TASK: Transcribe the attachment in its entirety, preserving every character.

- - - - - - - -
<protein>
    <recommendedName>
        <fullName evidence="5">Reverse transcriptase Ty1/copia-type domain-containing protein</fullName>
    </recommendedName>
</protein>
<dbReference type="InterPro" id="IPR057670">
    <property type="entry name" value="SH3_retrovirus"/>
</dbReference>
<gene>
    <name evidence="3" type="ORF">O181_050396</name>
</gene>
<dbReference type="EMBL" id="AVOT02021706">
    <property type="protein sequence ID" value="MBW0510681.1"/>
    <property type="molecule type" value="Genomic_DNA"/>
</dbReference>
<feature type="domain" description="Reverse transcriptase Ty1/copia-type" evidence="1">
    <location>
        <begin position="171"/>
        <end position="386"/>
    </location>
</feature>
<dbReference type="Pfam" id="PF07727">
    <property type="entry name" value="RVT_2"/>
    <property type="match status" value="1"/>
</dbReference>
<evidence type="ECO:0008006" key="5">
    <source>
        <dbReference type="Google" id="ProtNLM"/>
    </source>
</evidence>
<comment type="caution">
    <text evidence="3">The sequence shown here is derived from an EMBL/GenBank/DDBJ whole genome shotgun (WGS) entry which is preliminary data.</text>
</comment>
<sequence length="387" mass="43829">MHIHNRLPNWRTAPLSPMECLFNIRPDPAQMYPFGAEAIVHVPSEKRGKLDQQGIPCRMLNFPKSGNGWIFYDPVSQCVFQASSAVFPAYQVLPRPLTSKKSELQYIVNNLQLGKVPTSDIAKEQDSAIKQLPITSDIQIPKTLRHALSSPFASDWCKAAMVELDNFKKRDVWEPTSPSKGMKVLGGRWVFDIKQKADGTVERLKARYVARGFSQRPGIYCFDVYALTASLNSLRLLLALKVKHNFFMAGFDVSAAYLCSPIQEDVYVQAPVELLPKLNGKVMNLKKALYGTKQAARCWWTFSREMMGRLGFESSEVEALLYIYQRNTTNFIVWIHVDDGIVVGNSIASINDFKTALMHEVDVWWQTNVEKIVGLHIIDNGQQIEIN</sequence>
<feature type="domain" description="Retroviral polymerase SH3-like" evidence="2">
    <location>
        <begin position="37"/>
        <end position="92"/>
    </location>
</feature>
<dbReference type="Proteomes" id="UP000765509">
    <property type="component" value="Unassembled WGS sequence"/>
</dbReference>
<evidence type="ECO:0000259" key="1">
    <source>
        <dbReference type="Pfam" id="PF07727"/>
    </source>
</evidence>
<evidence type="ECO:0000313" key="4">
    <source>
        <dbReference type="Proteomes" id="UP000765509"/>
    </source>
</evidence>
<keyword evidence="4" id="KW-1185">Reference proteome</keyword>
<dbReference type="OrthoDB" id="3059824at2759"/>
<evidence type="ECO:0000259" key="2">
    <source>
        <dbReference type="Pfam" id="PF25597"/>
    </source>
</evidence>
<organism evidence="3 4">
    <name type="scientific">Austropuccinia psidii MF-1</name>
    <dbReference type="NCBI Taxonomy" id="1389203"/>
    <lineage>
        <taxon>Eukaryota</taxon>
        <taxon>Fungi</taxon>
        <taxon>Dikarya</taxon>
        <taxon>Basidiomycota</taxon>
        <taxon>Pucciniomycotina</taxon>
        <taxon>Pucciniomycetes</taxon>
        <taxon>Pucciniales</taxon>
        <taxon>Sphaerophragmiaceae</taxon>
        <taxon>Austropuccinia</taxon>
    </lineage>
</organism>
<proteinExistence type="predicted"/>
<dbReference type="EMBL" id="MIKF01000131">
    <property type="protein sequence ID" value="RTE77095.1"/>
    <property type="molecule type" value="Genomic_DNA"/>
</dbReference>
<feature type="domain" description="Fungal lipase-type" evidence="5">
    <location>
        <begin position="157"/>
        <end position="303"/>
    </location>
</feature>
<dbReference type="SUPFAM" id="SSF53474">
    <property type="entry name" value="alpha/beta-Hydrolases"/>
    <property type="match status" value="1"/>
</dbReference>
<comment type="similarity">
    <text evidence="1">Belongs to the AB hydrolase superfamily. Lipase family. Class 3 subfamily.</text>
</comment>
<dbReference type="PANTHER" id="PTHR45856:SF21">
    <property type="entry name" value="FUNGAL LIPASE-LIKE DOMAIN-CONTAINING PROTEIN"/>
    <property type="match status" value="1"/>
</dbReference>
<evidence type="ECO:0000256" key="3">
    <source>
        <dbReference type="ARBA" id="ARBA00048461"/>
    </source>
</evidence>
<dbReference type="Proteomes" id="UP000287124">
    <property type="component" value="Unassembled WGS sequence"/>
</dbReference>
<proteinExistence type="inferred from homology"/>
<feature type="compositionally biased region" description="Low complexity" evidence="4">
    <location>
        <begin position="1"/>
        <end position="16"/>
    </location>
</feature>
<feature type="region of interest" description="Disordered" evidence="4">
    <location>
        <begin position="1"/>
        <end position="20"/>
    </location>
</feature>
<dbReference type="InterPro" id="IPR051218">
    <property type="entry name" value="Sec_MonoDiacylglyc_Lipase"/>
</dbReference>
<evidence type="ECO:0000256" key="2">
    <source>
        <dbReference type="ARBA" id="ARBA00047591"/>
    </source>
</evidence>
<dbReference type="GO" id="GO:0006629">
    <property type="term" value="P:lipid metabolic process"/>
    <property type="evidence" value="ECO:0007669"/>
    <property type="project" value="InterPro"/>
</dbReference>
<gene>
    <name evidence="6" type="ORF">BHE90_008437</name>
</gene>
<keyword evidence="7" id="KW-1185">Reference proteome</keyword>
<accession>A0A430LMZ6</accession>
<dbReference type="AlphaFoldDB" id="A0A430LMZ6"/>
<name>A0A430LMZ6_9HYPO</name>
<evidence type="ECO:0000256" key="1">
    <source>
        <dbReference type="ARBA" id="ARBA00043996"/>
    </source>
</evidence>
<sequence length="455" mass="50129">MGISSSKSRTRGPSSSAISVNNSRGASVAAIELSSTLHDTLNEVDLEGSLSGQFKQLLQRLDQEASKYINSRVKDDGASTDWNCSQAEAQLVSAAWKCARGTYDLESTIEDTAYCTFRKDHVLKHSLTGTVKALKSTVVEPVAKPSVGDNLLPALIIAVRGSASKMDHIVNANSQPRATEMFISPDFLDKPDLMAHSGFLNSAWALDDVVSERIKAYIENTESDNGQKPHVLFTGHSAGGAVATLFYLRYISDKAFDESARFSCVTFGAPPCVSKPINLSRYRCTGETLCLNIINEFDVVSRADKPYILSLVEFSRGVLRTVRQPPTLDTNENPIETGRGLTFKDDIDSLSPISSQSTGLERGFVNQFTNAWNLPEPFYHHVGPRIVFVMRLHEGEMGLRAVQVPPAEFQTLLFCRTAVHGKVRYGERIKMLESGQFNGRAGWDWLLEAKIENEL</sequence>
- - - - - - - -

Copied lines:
<protein>
    <recommendedName>
        <fullName evidence="5">Reverse transcriptase Ty1/copia-type domain-containing protein</fullName>
    </recommendedName>
</protein>
<dbReference type="InterPro" id="IPR057670">
    <property type="entry name" value="SH3_retrovirus"/>
</dbReference>
<gene>
    <name evidence="3" type="ORF">O181_050396</name>
</gene>
<dbReference type="EMBL" id="AVOT02021706">
    <property type="protein sequence ID" value="MBW0510681.1"/>
    <property type="molecule type" value="Genomic_DNA"/>
</dbReference>
<feature type="domain" description="Reverse transcriptase Ty1/copia-type" evidence="1">
    <location>
        <begin position="171"/>
        <end position="386"/>
    </location>
</feature>
<dbReference type="Pfam" id="PF07727">
    <property type="entry name" value="RVT_2"/>
    <property type="match status" value="1"/>
</dbReference>
<evidence type="ECO:0008006" key="5">
    <source>
        <dbReference type="Google" id="ProtNLM"/>
    </source>
</evidence>
<comment type="caution">
    <text evidence="3">The sequence shown here is derived from an EMBL/GenBank/DDBJ whole genome shotgun (WGS) entry which is preliminary data.</text>
</comment>
<sequence length="387" mass="43829">MHIHNRLPNWRTAPLSPMECLFNIRPDPAQMYPFGAEAIVHVPSEKRGKLDQQGIPCRMLNFPKSGNGWIFYDPVSQCVFQASSAVFPAYQVLPRPLTSKKSELQYIVNNLQLGKVPTSDIAKEQDSAIKQLPITSDIQIPKTLRHALSSPFASDWCKAAMVELDNFKKRDVWEPTSPSKGMKVLGGRWVFDIKQKADGTVERLKARYVARGFSQRPGIYCFDVYALTASLNSLRLLLALKVKHNFFMAGFDVSAAYLCSPIQEDVYVQAPVELLPKLNGKVMNLKKALYGTKQAARCWWTFSREMMGRLGFESSEVEALLYIYQRNTTNFIVWIHVDDGIVVGNSIASINDFKTALMHEVDVWWQTNVEKIVGLHIIDNGQQIEIN</sequence>
<feature type="domain" description="Retroviral polymerase SH3-like" evidence="2">
    <location>
        <begin position="37"/>
        <end position="92"/>
    </location>
</feature>
<dbReference type="Proteomes" id="UP000765509">
    <property type="component" value="Unassembled WGS sequence"/>
</dbReference>
<evidence type="ECO:0000259" key="1">
    <source>
        <dbReference type="Pfam" id="PF07727"/>
    </source>
</evidence>
<evidence type="ECO:0000313" key="4">
    <source>
        <dbReference type="Proteomes" id="UP000765509"/>
    </source>
</evidence>
<keyword evidence="4" id="KW-1185">Reference proteome</keyword>
<dbReference type="OrthoDB" id="3059824at2759"/>
<evidence type="ECO:0000259" key="2">
    <source>
        <dbReference type="Pfam" id="PF25597"/>
    </source>
</evidence>
<organism evidence="3 4">
    <name type="scientific">Austropuccinia psidii MF-1</name>
    <dbReference type="NCBI Taxonomy" id="1389203"/>
    <lineage>
        <taxon>Eukaryota</taxon>
        <taxon>Fungi</taxon>
        <taxon>Dikarya</taxon>
        <taxon>Basidiomycota</taxon>
        <taxon>Pucciniomycotina</taxon>
        <taxon>Pucciniomycetes</taxon>
        <taxon>Pucciniales</taxon>
        <taxon>Sphaerophragmiaceae</taxon>
        <taxon>Austropuccinia</taxon>
    </lineage>
</organism>
<proteinExistence type="predicted"/>
<dbReference type="EMBL" id="MIKF01000131">
    <property type="protein sequence ID" value="RTE77095.1"/>
    <property type="molecule type" value="Genomic_DNA"/>
</dbReference>
<feature type="domain" description="Fungal lipase-type" evidence="5">
    <location>
        <begin position="157"/>
        <end position="303"/>
    </location>
</feature>
<dbReference type="SUPFAM" id="SSF53474">
    <property type="entry name" value="alpha/beta-Hydrolases"/>
    <property type="match status" value="1"/>
</dbReference>
<comment type="similarity">
    <text evidence="1">Belongs to the AB hydrolase superfamily. Lipase family. Class 3 subfamily.</text>
</comment>
<dbReference type="PANTHER" id="PTHR45856:SF21">
    <property type="entry name" value="FUNGAL LIPASE-LIKE DOMAIN-CONTAINING PROTEIN"/>
    <property type="match status" value="1"/>
</dbReference>
<evidence type="ECO:0000256" key="3">
    <source>
        <dbReference type="ARBA" id="ARBA00048461"/>
    </source>
</evidence>
<dbReference type="Proteomes" id="UP000287124">
    <property type="component" value="Unassembled WGS sequence"/>
</dbReference>
<proteinExistence type="inferred from homology"/>
<feature type="compositionally biased region" description="Low complexity" evidence="4">
    <location>
        <begin position="1"/>
        <end position="16"/>
    </location>
</feature>
<feature type="region of interest" description="Disordered" evidence="4">
    <location>
        <begin position="1"/>
        <end position="20"/>
    </location>
</feature>
<dbReference type="InterPro" id="IPR051218">
    <property type="entry name" value="Sec_MonoDiacylglyc_Lipase"/>
</dbReference>
<evidence type="ECO:0000256" key="2">
    <source>
        <dbReference type="ARBA" id="ARBA00047591"/>
    </source>
</evidence>
<dbReference type="GO" id="GO:0006629">
    <property type="term" value="P:lipid metabolic process"/>
    <property type="evidence" value="ECO:0007669"/>
    <property type="project" value="InterPro"/>
</dbReference>
<gene>
    <name evidence="6" type="ORF">BHE90_008437</name>
</gene>
<keyword evidence="7" id="KW-1185">Reference proteome</keyword>
<accession>A0A430LMZ6</accession>
<dbReference type="AlphaFoldDB" id="A0A430LMZ6"/>
<name>A0A430LMZ6_9HYPO</name>
<evidence type="ECO:0000256" key="1">
    <source>
        <dbReference type="ARBA" id="ARBA00043996"/>
    </source>
</evidence>
<sequence length="455" mass="50129">MGISSSKSRTRGPSSSAISVNNSRGASVAAIELSSTLHDTLNEVDLEGSLSGQFKQLLQRLDQEASKYINSRVKDDGASTDWNCSQAEAQLVSAAWKCARGTYDLESTIEDTAYCTFRKDHVLKHSLTGTVKALKSTVVEPVAKPSVGDNLLPALIIAVRGSASKMDHIVNANSQPRATEMFISPDFLDKPDLMAHSGFLNSAWALDDVVSERIKAYIENTESDNGQKPHVLFTGHSAGGAVATLFYLRYISDKAFDESARFSCVTFGAPPCVSKPINLSRYRCTGETLCLNIINEFDVVSRADKPYILSLVEFSRGVLRTVRQPPTLDTNENPIETGRGLTFKDDIDSLSPISSQSTGLERGFVNQFTNAWNLPEPFYHHVGPRIVFVMRLHEGEMGLRAVQVPPAEFQTLLFCRTAVHGKVRYGERIKMLESGQFNGRAGWDWLLEAKIENEL</sequence>